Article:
Next:7.2.2 Dynamic Programming AlgorithmUp:7.2 Shortest Paths ProblemPrevious:7.2 Shortest Paths Problem

7.2.1 Single Source Shortest Paths Problem: Dijkstra's Algorithm

REF.
E.W. Dijkstra. A note on two problems in connection with graphs. Numerische Mathematik, Volume 1, pp. 269-271, 1959.
• Greedy algorithm
• It works by maintaining a set S of special'' vertices whose shortest distance from the source is already known. At each step, a non-special'' vertex is absorbed into S.
• The absorption of an element of V - S into S is done by a greedy strategy.
• The following provides the steps of the algorithm.
Let
 V = {1, 2,..., n} and source = 1 (7.1) C[i, j] = {

S= { 1 };

for (i = 2; i < n; i++)

D[i] = C[1,i];

for (i=1; i < = n-1; i++)

{

choose a vertex w V-S such that D[w] is a minimum;

S = S {w };

for each vertex v V-S

D[v] = min (D[v], D[w] + C[w, v])

}

}

• The above algorithm gives the costs of the shortest paths from source vertex to every other vertex.
• The actual shortest paths can also be constructed by modifying the above algorithm.
Theorem: Dijkstra's algorithm finds the shortest paths from a single source to all other nodes of a weighted digraph with positive weights.

Proof: Let V = 1, 2, ..., n and 1 be the source vertex. We use mathematical induction to show that

(a)
If a node i 1) S, then D[i] gives the length of the shortest path from the source to i.
(b)
if a node i S, then D[i] gives the length of the shortest special path from the source to i.
Basis: Initially S = 1 and hence (a) is vacuously true. For i S, the only special path from the source is the direct edge if present from source to i and D is initialized accordingly. Hence (b) is also true.

Induction for condition (a)

• The induction hypothesis is that both (a) and (b) hold just before we add a new vertex v to S.
• For every node already in S before adding v, nothing changes, so condition (a) is still true.
• We have to only show (a) for v which is just added to S.

• • Before adding it to S, we must check that D[v] gives the length of the shortest path from source to v. By the induction hypothesis, D[v] certainly gives the length of the shortest special path. We therefore have to verify that the shortest path from the source to v does not pass through any nodes that do not belong to S.
• Suppose to the contrary. That is, suppose that when we follow the shortest path from source to v, we encounter nodes not belonging to S. Let x be the first such node encountered (see Figure 7.4 ). The initial segment of the path from source to x is a special path and by part (b) of the induction hypothesis, the length of this path is D[x]. Since edge weights are no-negative, the total distance to v via x is greater than or equal to D[x]. However since the algorithm has chosen v ahead of x, D[x] D[v]. Thus the path via x cannot be shorter than the shortest special path leading to v.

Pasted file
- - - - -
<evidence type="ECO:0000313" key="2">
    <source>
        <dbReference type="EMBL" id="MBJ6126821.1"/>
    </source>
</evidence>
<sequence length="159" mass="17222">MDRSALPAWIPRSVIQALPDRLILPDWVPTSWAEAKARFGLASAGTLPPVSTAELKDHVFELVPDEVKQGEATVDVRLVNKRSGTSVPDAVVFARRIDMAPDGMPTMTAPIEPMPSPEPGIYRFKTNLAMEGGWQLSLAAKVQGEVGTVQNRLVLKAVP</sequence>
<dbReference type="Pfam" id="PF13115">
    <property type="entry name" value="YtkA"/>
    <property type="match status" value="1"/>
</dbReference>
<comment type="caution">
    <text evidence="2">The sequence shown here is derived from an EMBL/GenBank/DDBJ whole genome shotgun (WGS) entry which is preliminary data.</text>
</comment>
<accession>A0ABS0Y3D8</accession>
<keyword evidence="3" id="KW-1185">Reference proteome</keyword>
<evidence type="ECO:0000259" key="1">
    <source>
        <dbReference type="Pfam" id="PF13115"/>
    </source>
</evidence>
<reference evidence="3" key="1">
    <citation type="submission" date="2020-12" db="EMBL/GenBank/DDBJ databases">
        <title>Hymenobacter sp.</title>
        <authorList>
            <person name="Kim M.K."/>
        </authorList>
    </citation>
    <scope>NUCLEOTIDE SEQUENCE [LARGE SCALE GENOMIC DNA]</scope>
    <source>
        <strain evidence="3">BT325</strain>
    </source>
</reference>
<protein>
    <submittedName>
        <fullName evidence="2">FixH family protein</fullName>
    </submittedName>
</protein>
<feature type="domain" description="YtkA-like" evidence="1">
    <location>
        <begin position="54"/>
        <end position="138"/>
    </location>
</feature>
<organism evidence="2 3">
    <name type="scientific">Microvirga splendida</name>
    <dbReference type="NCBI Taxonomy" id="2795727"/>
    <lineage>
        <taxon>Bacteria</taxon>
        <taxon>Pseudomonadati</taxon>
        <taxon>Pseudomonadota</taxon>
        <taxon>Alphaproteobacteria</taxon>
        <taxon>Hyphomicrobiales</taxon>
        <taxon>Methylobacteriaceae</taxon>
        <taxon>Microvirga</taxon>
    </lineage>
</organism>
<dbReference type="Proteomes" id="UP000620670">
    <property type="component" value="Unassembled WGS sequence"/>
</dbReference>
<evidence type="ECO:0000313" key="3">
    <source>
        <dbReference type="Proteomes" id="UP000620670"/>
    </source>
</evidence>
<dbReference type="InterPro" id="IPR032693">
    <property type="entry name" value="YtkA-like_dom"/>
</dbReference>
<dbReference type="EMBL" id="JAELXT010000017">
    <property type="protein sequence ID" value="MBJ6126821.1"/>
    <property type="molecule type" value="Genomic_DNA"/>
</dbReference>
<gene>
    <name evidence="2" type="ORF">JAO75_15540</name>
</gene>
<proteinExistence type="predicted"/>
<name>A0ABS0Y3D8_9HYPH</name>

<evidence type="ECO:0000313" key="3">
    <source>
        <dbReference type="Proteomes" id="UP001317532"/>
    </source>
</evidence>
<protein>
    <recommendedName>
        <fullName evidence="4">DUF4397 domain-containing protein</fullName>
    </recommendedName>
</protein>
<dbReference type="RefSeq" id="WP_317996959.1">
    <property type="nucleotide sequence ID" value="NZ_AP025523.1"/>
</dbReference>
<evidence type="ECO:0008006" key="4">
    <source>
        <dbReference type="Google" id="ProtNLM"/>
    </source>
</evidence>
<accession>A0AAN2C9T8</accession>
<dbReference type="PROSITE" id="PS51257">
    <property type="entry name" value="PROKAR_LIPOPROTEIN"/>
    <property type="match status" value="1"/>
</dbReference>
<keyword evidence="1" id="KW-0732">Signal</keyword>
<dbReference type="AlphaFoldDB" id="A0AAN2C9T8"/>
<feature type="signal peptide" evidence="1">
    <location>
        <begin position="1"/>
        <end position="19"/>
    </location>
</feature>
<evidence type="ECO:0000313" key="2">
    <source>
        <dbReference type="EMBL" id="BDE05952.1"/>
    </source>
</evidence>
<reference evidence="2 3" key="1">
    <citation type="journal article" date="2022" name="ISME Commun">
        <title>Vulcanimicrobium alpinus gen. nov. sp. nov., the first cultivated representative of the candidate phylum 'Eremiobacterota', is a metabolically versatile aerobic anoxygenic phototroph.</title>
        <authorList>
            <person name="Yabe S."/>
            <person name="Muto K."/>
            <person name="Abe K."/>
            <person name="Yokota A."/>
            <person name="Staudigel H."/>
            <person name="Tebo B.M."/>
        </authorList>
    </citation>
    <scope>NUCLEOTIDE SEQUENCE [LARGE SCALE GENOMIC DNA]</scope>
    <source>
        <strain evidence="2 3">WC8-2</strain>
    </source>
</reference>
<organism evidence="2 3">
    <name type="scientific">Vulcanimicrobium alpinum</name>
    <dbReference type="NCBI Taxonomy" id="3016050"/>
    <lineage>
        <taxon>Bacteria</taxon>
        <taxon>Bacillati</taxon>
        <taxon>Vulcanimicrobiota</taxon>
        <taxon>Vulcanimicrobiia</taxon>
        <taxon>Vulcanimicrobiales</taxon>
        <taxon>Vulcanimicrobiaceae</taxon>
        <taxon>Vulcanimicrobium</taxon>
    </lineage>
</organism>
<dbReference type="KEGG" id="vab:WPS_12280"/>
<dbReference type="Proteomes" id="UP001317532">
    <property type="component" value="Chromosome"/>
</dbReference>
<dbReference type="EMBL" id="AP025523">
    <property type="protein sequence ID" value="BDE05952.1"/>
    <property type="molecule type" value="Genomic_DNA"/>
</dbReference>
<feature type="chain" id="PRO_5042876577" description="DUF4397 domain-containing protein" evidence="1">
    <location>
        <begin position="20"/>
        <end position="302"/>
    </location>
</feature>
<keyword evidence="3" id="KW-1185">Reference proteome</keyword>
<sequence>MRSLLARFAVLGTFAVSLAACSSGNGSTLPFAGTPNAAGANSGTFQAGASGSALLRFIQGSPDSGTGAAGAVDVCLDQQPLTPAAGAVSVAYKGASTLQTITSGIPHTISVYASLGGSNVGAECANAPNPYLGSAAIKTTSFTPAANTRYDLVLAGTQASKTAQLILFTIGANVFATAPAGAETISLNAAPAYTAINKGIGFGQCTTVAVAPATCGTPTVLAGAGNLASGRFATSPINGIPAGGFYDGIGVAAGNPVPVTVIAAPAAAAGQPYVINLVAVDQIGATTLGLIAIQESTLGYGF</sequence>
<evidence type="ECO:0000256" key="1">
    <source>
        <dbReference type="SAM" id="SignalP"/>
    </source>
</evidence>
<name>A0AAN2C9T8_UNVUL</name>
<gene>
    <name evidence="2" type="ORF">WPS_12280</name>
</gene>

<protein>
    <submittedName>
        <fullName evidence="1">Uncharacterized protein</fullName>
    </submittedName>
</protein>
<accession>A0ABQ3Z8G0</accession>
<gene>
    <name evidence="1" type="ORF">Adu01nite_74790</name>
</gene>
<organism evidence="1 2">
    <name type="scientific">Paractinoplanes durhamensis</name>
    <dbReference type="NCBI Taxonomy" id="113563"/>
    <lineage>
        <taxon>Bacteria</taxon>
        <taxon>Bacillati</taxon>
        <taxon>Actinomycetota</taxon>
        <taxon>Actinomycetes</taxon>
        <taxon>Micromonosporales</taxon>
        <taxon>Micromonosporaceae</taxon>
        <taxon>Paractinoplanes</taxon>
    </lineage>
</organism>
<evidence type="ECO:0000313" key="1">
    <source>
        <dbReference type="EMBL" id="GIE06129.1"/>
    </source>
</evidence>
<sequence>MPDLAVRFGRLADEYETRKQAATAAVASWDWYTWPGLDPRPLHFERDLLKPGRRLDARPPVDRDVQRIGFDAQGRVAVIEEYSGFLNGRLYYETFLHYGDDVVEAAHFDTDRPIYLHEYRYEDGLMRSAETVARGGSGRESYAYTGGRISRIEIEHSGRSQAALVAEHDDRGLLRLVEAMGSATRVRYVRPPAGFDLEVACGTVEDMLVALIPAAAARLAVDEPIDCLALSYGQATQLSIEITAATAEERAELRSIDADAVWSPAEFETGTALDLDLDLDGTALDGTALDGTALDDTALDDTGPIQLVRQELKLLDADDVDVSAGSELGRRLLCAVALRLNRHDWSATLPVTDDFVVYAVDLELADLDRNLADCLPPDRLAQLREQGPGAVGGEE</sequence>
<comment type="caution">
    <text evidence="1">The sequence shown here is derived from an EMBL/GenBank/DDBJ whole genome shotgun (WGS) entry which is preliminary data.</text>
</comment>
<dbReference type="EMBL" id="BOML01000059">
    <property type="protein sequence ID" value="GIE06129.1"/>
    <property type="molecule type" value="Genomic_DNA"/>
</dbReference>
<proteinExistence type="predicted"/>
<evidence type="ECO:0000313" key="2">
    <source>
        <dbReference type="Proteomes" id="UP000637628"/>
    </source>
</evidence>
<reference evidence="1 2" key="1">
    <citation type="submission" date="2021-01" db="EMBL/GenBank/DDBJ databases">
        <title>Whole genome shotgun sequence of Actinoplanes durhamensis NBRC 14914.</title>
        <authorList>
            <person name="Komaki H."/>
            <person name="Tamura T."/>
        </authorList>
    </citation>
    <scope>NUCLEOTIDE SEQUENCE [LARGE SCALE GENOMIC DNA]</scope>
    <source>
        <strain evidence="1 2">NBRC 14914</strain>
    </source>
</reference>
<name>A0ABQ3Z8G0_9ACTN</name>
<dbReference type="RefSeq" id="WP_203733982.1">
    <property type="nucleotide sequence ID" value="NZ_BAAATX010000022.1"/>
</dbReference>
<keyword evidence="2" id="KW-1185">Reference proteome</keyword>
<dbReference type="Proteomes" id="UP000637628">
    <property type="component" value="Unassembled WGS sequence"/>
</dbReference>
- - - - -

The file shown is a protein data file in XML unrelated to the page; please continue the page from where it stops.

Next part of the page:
Induction step for condition (b): Let  v and  S. When v is added to S, these are two possibilities for the shortest special path from source to w:
1.
It remains as before
2.
It now passes through v ( and possibly other nodes in S)
In the first case, there is nothing to prove. In the second case, let y be the last node of S visited before arriving at w. The length of such a path is D[y] + C[y,w].
• At first glance, to compute the new value of d[w], it looks as if we should compare the old value of D[w] with D[y] + C[y,w] for every y S (including v)
• This comparison was however made for all y S except v, when y was added to S in the algorithm. Thus the new value of D[w] can be computed simply by comparing the old value with D[v] + C[v,w]. This the algorithm does.
When the algorithm stops, all the nodes but one are in S and it is clear that the vector D, D, ..., D[n]) contains the lengths of the shortest paths from source to respective vertices.

Example: Consider the digraph in Figure 7.5. Initially:

S = {1}  D = 10  D = D = 30  D = 100

Iteration 1

Select w = 2, so that S = {1, 2}

 D = min( , D + C[2, 3]) = 60 (7.2) D = min(30, D + C[2, 4]) = 30 (7.3) D = min(100, D + C[2, 5]) = 100

Iteration 2

Select w = 4, so that S = {1, 2, 4}

 D = min(60, D + C[4, 3]) = 50 (7.4) D = min(100, D + C[4, 5]) = 90

Iteration 3

Select w = 3, so that S = {1, 2, 4, 3}

 D = min(90, D + C[3, 5]) = 60

Iteration 4

Select w = 5, so that S = {1, 2, 4, 3, 5}

 D = 10 (7.5) D = 50 (7.6) D = 30 (7.7) D = 60

Complexity of Dijkstra's Algorithm

With adjacency matrix representation, the running time is O(n2) By using an adjacency list representation and a partially ordered tree data structure for organizing the set V - S, the complexity can be shown to be

O(elog n)
where e is the number of edges and n is the number of vertices in the digraph.   Next:7.2.2 Dynamic Programming AlgorithmUp:7.2 Shortest Paths ProblemPrevious:7.2 Shortest Paths Problem
eEL,CSA_Dept,IISc,Bangalore